It is interesting to note that the U.S. government harbours some of the most notorious terrorists, including Santiago Alvarez and Luis Posada Carriles. Santiago Alvarez is the founder of Alpha 66, a Miami-based anti-Castro domestic terror group that operates a terror training camp in the Florida Everglades. Alpha 66 has been linked to a series of bombings and assassinations in the Miami area during the 1970s and Alvarez is responsible for a 1971 motorboat strafing attack on a Cuban fishing village that killed two men and wounded four people, including two small children.


Many of the people killed in the terrorist attack of Cubana Airlines Flight 455 on October 6, 1976, which was masterminded by Posada Carriles, were teenagers. Six of the 11 Guyanese killed in the attack were between 18 and 19 years old on their way to Cuba on scholarships to study to become medical doctors. The plane also carried 24 young Cubans, who were members of the 1975 national Cuban Under-15 fencing team. They were returning home after winning gold medals in the Central American and Caribbean Championships competition.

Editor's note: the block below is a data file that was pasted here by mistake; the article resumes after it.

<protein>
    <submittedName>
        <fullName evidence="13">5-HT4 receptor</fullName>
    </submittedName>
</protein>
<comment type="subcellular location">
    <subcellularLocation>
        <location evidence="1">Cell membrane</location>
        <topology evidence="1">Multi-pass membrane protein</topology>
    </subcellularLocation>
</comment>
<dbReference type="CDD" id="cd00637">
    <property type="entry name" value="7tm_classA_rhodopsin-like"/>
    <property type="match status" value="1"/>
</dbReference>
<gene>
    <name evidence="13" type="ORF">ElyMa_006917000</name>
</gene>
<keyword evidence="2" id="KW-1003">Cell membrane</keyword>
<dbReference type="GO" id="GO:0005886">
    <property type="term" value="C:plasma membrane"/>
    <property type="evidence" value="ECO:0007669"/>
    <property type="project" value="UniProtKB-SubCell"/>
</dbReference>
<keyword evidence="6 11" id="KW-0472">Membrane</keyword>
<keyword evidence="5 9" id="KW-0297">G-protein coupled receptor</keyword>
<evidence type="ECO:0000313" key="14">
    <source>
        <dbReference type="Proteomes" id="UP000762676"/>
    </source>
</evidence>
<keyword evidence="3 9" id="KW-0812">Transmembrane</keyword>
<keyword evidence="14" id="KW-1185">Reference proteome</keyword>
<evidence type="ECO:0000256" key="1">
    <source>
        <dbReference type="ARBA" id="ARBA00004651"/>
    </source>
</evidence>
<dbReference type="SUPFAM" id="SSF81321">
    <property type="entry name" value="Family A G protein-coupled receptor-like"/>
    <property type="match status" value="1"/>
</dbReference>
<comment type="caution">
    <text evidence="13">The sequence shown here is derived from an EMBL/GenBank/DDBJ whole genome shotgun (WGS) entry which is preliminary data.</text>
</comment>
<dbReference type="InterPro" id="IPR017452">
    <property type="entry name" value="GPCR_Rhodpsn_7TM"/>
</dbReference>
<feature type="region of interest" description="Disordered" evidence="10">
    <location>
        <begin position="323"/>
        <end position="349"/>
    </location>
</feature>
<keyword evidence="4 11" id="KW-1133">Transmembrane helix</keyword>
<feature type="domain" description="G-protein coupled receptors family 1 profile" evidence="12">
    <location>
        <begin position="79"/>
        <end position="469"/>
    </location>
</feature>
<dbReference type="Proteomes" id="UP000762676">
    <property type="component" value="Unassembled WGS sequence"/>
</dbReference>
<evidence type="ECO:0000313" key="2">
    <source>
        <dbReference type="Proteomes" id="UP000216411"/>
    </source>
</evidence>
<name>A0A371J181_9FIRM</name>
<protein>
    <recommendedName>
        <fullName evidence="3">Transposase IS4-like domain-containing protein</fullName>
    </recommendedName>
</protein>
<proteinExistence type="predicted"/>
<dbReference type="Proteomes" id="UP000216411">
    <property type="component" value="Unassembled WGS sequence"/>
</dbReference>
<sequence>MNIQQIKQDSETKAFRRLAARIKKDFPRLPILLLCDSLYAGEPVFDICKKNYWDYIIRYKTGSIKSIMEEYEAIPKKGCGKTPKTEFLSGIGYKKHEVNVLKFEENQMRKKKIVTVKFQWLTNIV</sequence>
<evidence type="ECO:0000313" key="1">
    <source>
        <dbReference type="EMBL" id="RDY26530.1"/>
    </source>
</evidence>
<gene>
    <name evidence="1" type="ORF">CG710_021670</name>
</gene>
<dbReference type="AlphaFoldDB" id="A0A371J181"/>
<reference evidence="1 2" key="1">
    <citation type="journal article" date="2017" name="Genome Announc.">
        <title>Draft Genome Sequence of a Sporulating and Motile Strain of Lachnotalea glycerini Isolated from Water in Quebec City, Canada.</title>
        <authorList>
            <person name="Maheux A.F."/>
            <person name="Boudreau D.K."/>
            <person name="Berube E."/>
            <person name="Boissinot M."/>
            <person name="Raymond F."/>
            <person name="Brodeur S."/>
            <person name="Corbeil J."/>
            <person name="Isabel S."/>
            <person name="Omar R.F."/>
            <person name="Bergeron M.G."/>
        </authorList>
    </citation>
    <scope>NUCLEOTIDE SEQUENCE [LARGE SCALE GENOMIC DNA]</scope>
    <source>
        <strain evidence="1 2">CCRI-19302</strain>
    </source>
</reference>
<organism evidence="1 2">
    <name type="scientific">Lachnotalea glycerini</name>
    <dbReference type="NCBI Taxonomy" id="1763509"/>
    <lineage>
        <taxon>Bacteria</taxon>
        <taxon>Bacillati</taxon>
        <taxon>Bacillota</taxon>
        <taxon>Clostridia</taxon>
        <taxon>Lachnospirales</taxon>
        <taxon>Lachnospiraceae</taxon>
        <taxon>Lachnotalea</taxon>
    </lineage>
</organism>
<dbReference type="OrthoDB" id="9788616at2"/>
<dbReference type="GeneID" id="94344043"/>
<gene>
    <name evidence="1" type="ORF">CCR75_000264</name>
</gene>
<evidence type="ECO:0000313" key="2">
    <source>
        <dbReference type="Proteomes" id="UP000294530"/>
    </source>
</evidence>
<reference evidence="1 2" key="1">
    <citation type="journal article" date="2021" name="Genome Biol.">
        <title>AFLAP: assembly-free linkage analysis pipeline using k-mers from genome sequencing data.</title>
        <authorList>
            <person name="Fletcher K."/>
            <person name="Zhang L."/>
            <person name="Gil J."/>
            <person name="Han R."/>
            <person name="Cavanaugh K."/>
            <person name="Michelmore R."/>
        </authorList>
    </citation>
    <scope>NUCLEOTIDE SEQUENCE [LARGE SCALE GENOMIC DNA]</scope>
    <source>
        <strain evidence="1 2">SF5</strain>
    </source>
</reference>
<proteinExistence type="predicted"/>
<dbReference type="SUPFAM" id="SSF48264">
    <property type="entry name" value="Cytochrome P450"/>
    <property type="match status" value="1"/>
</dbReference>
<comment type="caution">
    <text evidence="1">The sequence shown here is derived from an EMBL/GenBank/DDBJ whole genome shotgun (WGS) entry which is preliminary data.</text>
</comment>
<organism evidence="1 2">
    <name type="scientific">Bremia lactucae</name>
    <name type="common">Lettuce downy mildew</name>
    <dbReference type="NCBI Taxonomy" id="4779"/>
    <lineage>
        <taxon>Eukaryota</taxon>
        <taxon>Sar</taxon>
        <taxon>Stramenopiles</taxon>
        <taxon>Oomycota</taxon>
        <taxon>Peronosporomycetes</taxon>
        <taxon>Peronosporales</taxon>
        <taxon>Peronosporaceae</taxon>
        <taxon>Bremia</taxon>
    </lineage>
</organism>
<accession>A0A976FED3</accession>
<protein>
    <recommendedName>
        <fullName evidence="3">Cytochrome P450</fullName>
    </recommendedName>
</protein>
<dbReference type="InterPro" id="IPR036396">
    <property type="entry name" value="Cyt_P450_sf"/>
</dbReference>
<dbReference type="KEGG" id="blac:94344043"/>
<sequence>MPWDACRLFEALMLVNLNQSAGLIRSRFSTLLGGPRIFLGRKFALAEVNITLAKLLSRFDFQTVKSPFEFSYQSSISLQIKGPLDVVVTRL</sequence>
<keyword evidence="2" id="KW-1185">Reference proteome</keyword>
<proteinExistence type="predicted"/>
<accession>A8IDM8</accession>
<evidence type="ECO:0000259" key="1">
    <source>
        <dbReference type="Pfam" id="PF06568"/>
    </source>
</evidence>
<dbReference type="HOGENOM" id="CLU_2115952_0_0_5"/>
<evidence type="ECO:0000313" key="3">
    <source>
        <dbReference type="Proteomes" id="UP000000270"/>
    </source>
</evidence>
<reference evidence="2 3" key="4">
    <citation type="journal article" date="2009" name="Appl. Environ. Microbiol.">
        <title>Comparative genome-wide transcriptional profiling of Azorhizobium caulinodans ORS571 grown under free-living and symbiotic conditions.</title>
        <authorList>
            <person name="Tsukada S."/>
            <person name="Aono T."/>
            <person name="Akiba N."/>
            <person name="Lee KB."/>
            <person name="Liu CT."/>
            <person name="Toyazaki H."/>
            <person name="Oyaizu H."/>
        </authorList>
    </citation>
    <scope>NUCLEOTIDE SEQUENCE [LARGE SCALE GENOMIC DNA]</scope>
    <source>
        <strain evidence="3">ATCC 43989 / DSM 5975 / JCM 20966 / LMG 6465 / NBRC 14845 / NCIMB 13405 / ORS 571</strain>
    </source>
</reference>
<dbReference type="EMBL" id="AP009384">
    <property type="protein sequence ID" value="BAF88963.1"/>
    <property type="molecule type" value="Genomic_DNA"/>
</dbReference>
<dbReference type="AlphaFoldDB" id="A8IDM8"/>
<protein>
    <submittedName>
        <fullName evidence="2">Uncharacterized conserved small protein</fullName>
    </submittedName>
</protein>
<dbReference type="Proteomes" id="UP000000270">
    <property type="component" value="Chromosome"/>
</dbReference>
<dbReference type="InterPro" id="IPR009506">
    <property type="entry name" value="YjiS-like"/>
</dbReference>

The flight left Guyana for Cuba and stopped in Trinidad, where the terrorists boarded. They left when the plane landed in Barbados after planting the bombs. When the plane lifted off from Barbados, the bombs exploded. Although Posada Carilles is implicated in several acts of terrorism, the bombing of Cubana Airlines Flight 455 has been recognized as the most deadly terrorist airline attack in the western hemisphere in the 20th century.


Yet Posada is welcome in the U.S., where former president Bush said on September 20, 2001: “And we will pursue nations that provide aid or safe haven to terrorism. Every nation in every region now has a decision to make: Either you are with us or you are with the terrorists. From this day forward, any nation that continues to harbor or support terrorism will be regarded by the United States as a hostile regime.”